By the time we reached home, it was cool enough for sweaters — in the summer, these mountains have a desert-like climate. When it got dark, the sky turned jet-black, and we were treated to a freckling of stars that looked as large as dimes. (No, they were just…visible.) Not a sound from anywhere, save the occasional bleat from one of the Hansens' sheep. I knew I would sleep like a satisfied stone, but I was worried about the next day. I had a passel of second-novel rewrites to deal with, but I'm no good at resisting the kind of sunny enchantment we had encountered. My friends are always amused that this snowbound son of Belarus craves the sun; I'm amused that they don't understand.
But here, too, Flathead seemed intent on serendipity. We woke up to clouds and light rain. (And Simon and Mia scratching at the screen door.) The time it took to dissipate was all I needed at the writing desk. Then we went to the lake. This would become our pattern over the next two weeks: we rose, we wrestled Simon and Mia off our laps as we wrote — "zzzzzzzzzzzzzzz," Simon managed to insert into one of my paragraphs when I stepped away (he wasn't wrong) — and then we headed off to the lake. By early evening, I would be dispatched to the supermarket in the nearby town of Polson or to one of the many family farm stands that line the lake to procure provisions for dinner. (My friend, who is Iranian, cooks only from scratch, and Anita had to forgive quite a few turmeric stains on the guesthouse kitchen counter.) In the evening, we read, talked, walked, and stared at the stars with wine in our hands. We got Internet access from a hot spot lent to us by Anita, but we used it only in the morning. I consulted no newspapers and no social media. The pages I wrote while at Flathead remain, to my mind, some of the strongest in my second novel, which came out last year. Titled Don't Let My Baby Do Rodeo, nearly half of it takes place in Montana.
Before the visit was up, I booked two weeks for the following summer. Tragically, work interfered, so I sent my parents instead. To them — people who'd found the courage to come to America from the Soviet Union — Montana might as well have been Mars, so I flew along to help them settle in. At the Raven, I nearly had to hold their hands (their other hands were on their Caribbean Breezes) as I reassured them all would be well. Then they met Barry and Anita, and I was rapidly forgotten. The Hansens took them out in their boat, had them over for dinner, all but found them housing and jobs. My folks were like children about leaving.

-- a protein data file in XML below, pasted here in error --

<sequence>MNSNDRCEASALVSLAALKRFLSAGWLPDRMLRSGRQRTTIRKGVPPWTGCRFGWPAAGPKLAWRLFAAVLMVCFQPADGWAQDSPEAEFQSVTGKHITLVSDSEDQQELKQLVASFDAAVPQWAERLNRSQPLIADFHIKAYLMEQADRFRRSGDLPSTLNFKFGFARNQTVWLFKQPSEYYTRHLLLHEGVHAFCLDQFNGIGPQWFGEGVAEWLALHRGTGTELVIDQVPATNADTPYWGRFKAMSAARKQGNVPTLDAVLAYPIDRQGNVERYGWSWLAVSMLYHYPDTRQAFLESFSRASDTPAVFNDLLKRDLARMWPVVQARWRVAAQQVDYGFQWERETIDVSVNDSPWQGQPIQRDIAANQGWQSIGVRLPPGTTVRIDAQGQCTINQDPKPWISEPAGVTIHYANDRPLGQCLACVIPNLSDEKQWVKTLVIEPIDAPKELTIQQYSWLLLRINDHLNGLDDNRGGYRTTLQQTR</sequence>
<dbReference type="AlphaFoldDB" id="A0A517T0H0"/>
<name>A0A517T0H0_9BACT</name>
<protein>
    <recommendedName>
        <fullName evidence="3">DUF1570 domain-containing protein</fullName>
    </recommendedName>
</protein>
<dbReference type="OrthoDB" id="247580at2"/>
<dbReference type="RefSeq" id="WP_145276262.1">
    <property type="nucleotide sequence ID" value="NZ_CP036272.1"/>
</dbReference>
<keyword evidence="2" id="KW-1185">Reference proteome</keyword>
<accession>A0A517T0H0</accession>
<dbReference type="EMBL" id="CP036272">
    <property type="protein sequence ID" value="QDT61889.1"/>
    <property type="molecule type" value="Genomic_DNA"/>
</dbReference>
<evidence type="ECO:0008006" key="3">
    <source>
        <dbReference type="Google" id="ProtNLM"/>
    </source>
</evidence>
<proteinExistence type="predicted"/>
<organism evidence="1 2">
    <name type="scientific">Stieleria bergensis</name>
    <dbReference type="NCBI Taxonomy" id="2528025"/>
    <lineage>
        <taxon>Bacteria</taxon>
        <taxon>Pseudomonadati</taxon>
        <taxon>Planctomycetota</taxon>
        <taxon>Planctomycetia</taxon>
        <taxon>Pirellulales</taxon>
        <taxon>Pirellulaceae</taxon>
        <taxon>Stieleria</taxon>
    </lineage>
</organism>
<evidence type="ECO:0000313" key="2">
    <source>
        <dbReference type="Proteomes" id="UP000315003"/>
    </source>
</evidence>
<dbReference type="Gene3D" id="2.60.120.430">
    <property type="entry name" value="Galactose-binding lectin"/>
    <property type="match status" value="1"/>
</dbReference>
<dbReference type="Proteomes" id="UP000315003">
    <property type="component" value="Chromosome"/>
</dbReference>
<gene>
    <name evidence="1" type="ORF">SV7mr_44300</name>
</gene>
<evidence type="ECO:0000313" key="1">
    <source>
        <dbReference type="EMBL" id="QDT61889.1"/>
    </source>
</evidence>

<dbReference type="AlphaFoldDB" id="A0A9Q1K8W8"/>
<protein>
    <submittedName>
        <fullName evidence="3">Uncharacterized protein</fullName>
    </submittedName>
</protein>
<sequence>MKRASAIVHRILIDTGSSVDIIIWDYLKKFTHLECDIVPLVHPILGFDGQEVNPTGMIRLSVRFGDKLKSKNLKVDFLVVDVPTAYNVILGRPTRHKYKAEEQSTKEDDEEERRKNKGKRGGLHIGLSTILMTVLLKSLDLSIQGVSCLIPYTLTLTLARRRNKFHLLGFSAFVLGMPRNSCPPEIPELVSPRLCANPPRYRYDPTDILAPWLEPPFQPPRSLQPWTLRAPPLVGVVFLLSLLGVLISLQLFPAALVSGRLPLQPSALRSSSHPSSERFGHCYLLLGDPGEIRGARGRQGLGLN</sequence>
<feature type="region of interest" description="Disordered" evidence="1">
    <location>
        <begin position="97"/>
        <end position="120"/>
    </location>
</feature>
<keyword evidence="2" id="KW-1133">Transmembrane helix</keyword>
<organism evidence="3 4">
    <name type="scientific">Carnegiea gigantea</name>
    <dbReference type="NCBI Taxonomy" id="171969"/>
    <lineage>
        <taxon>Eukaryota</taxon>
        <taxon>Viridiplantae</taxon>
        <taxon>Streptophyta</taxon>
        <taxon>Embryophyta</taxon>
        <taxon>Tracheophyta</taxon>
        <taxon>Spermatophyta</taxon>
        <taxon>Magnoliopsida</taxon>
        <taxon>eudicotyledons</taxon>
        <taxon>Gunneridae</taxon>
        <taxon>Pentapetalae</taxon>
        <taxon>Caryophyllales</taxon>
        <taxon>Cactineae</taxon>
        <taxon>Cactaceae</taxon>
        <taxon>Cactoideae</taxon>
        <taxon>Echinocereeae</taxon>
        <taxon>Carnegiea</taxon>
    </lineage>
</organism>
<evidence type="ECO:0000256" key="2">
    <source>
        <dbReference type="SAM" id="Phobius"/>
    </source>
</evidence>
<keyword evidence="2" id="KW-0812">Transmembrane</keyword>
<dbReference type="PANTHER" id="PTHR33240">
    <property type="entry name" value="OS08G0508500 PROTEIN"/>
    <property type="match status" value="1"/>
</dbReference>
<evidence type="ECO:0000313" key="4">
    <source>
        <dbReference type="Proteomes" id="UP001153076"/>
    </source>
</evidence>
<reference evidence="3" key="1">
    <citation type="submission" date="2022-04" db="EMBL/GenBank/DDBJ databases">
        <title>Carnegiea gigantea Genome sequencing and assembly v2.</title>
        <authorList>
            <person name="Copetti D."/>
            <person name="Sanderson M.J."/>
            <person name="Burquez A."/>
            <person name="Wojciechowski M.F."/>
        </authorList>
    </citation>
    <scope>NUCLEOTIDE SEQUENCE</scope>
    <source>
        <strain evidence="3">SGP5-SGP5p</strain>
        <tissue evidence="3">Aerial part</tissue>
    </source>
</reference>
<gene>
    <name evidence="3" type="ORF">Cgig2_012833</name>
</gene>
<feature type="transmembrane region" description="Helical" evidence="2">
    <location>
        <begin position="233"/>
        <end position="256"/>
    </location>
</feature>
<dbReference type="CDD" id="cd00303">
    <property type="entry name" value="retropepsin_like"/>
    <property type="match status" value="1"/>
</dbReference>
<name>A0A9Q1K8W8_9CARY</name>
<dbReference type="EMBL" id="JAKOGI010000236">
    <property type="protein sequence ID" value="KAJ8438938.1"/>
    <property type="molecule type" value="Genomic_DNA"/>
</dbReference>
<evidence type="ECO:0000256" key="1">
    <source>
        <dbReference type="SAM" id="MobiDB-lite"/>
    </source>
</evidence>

Then last summer, after a volunteer stint at a farm in the Bitterroot Valley, I managed to return, this time with a girlfriend. The splendor around us left her in the same hushed marvel I'd experienced two years before. All the same, I don't think Flathead would mean what it does without Barry and Anita. On this visit, the guesthouse was rented, so they just put us up in their home. We ate dinner together (braised elk and a salad of vegetables from the garden spiked with garlic) and talked past midnight about everything — gun rights, staring, and the Philippines, where their son and his fiancée served in the Peace Corps. Anita got me thinking about her gluten-free, dairy-free diet — with a loophole for logs of grass-fed butter — and I got Barry, a devotee of technical journals, thinking about opening a novel for the first time in years.
One night, to celebrate their son Warren's return from the Philippines, we went out for ice cream, then to a bar in Columbia Falls, 45 minutes away, for some beers amid taxidermy. Later, when Warren wanted to stay behind with his friends, I drove Barry and Anita home. Is there night more lightless than Montana night? But we passed the long ride by playing a ridiculous word game, and our hollering laughter made the surrounding darkness feel only wondrous and tranquil.
You leave a place like Flathead vowing to do things differently at home — waking up with the light, seeing friends more regularly, cooking more — but these plans curdle. Busy urban environments don't tolerate repetition. Perhaps no non-vacation environments do: I haven't been able to subject the hypothesis to adequate testing. I do know that, one day, I would like to bring my kids to Flathead. I would like them to be as versed in silence and serenity as in skyscrapers and subways.